Mickey North Rizza: Women in Procurement

Mickey North Rizza

Mickey North Rizza, vice president of strategic services at BravoSolution, calls herself a “natural problem solver.” From earlier in her career as a buyer, she was constantly asking questions, trying to determine why things were done a certain way, searching for the source of a problem and researching possible solutions.

“There wasn’t necessarily always an answer for me, which was fine,” she admits. “But I wanted to find the better way.”

Her bosses encouraged her curiosity and determination. They also took note. Mickey said it was those “extra steps” she made to try to improve things at whatever company she was at or position she was in at the time that allowed her to progress in her career.

“I would come back with different types of answers, suggestions,” she said. “Sometimes they worked, sometimes they didn’t work. But the people I have worked for not only saw in me the ability to move forward and be a leader and whatnot, they also recognized, I think most importantly, that I was willing to go the extra mile, ask the questions, find out the root cause, really look hard at different solutions and incorporate what made sense.”

This process of discovery and always searching for something better is one thing Mickey encourages other women in procurement to do. If something doesn’t seem right, fix it.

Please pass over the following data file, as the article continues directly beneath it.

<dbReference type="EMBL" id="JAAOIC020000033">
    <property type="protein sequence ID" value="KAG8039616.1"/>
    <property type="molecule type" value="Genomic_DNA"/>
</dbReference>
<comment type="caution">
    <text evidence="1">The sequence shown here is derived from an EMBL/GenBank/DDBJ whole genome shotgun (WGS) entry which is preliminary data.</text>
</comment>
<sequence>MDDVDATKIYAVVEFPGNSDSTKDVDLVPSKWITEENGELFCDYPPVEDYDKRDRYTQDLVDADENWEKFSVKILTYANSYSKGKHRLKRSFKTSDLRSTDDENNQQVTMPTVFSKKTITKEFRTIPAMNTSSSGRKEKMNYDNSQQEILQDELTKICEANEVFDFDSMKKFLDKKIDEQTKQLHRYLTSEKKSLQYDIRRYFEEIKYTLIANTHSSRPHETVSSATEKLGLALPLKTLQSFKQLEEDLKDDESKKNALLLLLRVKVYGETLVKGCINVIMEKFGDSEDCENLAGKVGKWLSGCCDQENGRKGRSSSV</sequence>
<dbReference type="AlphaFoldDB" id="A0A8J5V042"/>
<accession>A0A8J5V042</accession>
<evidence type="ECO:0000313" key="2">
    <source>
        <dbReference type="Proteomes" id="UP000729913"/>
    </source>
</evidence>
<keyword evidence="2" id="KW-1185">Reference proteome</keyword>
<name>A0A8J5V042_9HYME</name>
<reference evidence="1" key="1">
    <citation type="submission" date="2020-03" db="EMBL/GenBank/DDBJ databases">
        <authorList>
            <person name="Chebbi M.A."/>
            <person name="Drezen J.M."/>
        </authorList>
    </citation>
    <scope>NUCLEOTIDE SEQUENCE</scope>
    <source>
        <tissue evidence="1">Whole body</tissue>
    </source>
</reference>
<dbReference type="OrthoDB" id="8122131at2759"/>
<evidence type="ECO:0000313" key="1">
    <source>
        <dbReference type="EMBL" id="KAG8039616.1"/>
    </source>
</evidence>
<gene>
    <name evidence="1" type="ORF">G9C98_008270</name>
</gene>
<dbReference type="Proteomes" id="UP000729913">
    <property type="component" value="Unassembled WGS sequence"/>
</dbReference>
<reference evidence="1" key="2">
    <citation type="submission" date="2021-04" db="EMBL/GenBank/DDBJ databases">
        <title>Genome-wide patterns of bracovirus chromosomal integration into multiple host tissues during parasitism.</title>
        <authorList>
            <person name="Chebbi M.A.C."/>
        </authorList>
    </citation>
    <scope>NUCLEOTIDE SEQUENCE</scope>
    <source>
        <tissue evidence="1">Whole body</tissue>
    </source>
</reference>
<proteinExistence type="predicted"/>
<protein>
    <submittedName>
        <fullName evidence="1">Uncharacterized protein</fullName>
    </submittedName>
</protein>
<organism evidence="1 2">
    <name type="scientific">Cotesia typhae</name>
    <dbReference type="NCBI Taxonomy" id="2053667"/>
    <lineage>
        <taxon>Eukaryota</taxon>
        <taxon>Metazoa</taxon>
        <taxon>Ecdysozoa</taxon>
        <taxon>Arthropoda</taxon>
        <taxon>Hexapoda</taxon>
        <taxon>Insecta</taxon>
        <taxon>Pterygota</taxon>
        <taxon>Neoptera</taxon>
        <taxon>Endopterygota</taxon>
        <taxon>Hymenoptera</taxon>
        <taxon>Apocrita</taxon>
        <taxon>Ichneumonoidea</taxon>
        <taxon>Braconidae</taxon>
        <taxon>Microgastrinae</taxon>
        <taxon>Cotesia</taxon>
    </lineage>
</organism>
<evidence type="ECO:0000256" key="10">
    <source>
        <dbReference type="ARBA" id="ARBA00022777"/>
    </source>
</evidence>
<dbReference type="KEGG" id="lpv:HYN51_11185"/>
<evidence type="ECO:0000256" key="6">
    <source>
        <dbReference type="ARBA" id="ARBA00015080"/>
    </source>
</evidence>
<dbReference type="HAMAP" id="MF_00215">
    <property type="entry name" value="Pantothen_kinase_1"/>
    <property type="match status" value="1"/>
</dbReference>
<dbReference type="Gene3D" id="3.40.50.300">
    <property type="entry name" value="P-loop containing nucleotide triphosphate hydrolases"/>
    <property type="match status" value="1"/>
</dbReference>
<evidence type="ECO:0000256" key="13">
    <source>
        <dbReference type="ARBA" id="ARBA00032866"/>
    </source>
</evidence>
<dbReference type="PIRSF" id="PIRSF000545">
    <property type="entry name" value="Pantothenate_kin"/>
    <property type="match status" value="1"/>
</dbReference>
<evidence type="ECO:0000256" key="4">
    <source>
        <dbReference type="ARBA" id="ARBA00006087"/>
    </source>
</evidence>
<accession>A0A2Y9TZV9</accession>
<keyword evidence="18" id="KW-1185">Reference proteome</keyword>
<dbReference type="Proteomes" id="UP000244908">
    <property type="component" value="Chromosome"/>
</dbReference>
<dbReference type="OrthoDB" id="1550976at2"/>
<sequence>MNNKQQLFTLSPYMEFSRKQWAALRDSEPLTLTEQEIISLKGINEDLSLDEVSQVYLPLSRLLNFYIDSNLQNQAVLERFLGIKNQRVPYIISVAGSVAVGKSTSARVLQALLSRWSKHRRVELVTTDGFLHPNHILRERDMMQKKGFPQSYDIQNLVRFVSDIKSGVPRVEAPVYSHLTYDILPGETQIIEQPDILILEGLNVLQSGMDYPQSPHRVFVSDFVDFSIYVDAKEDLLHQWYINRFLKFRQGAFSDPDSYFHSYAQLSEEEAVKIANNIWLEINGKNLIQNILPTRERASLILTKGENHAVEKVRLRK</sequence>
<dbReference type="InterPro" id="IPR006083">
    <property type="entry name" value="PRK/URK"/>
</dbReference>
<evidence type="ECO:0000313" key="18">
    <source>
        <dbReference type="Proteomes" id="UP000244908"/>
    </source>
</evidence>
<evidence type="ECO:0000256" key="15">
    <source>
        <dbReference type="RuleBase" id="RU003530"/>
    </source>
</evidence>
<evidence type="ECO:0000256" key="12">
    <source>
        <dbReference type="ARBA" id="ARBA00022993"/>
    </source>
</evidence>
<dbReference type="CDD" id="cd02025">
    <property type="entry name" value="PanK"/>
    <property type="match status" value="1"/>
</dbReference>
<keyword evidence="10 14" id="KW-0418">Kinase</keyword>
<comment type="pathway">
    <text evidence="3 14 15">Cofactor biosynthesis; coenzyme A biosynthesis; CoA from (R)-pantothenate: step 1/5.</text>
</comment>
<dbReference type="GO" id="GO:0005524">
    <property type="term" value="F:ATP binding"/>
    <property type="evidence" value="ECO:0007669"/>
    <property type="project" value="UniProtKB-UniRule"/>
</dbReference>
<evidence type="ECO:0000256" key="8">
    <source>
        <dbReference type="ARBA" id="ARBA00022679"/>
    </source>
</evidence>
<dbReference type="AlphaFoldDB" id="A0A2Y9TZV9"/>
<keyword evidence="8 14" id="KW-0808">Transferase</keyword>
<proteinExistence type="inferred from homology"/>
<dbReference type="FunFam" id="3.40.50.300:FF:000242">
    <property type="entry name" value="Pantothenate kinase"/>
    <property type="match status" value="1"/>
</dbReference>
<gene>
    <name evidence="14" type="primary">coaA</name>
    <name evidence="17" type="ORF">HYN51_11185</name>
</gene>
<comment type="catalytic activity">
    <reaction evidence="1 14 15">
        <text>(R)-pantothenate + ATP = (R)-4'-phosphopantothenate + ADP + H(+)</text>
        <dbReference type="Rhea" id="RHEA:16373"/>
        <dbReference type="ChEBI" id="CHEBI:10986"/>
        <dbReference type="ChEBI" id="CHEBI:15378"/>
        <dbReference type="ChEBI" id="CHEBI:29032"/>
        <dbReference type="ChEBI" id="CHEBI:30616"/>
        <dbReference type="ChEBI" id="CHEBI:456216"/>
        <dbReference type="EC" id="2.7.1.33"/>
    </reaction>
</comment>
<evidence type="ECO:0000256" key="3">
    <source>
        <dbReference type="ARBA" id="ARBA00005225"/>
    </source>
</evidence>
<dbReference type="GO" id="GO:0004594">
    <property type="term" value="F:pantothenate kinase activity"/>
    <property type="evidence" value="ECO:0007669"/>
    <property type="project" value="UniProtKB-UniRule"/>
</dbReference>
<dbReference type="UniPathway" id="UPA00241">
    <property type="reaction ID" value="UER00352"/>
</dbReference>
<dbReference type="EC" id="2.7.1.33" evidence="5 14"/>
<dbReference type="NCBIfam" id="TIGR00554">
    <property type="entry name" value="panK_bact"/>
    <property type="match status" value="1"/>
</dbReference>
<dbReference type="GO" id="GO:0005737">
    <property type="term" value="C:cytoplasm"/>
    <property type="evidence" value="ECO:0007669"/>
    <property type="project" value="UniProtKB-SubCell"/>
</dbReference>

“Lean in, ask the questions, get to the bottom of things and get to those next levels,” Mickey said. “If it’s not there, and you are not getting what you want out of it, step back and say, ‘What do I need to do to change perhaps my stance, my way of looking at it to make my contribution better?’ Conversely, Mickey added, you may also realize that perhaps your “contribution is better somewhere else.”

A Career Path of Taking Chances

An interesting fact about Mickey: she originally started studying pre-law in college, but — and this is something you probably don’t hear often about pre-law students — she was “bored.” That boredom sparked her desire to make a change. She switched to studying material logistics management. Out of college she became a buyer, and worked her way up to higher positions, such as purchasing manager, materials manager and later director of procurement and vice president of procurement at different companies.

In 2005, she made another switch, to AMR Research, and then about four years later to Gartner, where she took positions as a research director, working as a strategist and advisor for companies on supply chain, procurement and sourcing issues. Her years as a procurement practitioner served her well in these roles. She found it easy to talk to procurement organizations and work through their challenges because she had been in their shoes years earlier.

Mickey took yet another leap in 2012 when she began working in the procurement technology provider space at BravoSolution. She provides thought leadership and advisory services for the firm on areas of supply chain, procurement, sourcing and supplier management. During her time at Bravo, she has been recognized by numerous sources as a top female supply chain executive. For example, in 2013 Mickey was among the top female supply chain executives named by Supply & Demand Chain Executive. In 2015, Fronetics Strategic Advisors also featured her in its series on women in the supply chain.